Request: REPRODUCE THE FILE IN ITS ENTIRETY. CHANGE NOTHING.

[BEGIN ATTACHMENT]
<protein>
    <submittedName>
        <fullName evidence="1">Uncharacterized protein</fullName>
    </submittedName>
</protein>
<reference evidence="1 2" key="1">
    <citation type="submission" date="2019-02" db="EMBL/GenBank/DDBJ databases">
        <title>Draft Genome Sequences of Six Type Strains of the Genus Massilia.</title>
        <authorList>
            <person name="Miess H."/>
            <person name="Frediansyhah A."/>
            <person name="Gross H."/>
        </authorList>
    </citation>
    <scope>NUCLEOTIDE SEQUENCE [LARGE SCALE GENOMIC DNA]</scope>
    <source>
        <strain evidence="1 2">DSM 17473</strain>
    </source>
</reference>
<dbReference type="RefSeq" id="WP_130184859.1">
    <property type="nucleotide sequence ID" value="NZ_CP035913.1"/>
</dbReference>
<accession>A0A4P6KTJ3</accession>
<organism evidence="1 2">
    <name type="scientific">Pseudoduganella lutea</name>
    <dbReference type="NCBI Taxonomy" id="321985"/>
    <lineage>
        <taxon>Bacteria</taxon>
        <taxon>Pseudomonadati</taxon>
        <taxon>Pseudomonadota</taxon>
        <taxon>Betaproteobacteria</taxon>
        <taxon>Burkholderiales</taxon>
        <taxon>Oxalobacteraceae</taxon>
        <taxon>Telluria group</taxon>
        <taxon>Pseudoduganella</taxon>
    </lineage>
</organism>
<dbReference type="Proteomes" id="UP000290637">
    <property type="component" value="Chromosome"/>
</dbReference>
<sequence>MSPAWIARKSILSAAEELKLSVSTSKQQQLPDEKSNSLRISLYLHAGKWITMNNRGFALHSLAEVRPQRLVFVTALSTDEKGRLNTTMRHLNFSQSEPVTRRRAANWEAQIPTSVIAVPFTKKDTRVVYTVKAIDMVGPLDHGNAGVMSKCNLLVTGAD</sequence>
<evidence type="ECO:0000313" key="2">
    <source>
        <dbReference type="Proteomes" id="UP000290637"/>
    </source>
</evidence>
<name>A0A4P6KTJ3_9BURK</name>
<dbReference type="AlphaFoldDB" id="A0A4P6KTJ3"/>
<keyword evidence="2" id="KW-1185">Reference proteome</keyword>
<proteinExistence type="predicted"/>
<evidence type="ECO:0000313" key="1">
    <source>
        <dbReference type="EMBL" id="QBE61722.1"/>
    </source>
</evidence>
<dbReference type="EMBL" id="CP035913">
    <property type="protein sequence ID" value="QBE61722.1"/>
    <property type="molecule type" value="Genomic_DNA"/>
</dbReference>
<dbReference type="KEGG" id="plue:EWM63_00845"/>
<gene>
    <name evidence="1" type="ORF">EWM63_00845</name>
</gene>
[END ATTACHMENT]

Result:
<protein>
    <submittedName>
        <fullName evidence="1">Uncharacterized protein</fullName>
    </submittedName>
</protein>
<reference evidence="1 2" key="1">
    <citation type="submission" date="2019-02" db="EMBL/GenBank/DDBJ databases">
        <title>Draft Genome Sequences of Six Type Strains of the Genus Massilia.</title>
        <authorList>
            <person name="Miess H."/>
            <person name="Frediansyhah A."/>
            <person name="Gross H."/>
        </authorList>
    </citation>
    <scope>NUCLEOTIDE SEQUENCE [LARGE SCALE GENOMIC DNA]</scope>
    <source>
        <strain evidence="1 2">DSM 17473</strain>
    </source>
</reference>
<dbReference type="RefSeq" id="WP_130184859.1">
    <property type="nucleotide sequence ID" value="NZ_CP035913.1"/>
</dbReference>
<accession>A0A4P6KTJ3</accession>
<organism evidence="1 2">
    <name type="scientific">Pseudoduganella lutea</name>
    <dbReference type="NCBI Taxonomy" id="321985"/>
    <lineage>
        <taxon>Bacteria</taxon>
        <taxon>Pseudomonadati</taxon>
        <taxon>Pseudomonadota</taxon>
        <taxon>Betaproteobacteria</taxon>
        <taxon>Burkholderiales</taxon>
        <taxon>Oxalobacteraceae</taxon>
        <taxon>Telluria group</taxon>
        <taxon>Pseudoduganella</taxon>
    </lineage>
</organism>
<dbReference type="Proteomes" id="UP000290637">
    <property type="component" value="Chromosome"/>
</dbReference>
<sequence>MSPAWIARKSILSAAEELKLSVSTSKQQQLPDEKSNSLRISLYLHAGKWITMNNRGFALHSLAEVRPQRLVFVTALSTDEKGRLNTTMRHLNFSQSEPVTRRRAANWEAQIPTSVIAVPFTKKDTRVVYTVKAIDMVGPLDHGNAGVMSKCNLLVTGAD</sequence>
<evidence type="ECO:0000313" key="2">
    <source>
        <dbReference type="Proteomes" id="UP000290637"/>
    </source>
</evidence>
<name>A0A4P6KTJ3_9BURK</name>
<dbReference type="AlphaFoldDB" id="A0A4P6KTJ3"/>
<keyword evidence="2" id="KW-1185">Reference proteome</keyword>
<proteinExistence type="predicted"/>
<evidence type="ECO:0000313" key="1">
    <source>
        <dbReference type="EMBL" id="QBE61722.1"/>
    </source>
</evidence>
<dbReference type="EMBL" id="CP035913">
    <property type="protein sequence ID" value="QBE61722.1"/>
    <property type="molecule type" value="Genomic_DNA"/>
</dbReference>
<dbReference type="KEGG" id="plue:EWM63_00845"/>
<gene>
    <name evidence="1" type="ORF">EWM63_00845</name>
</gene>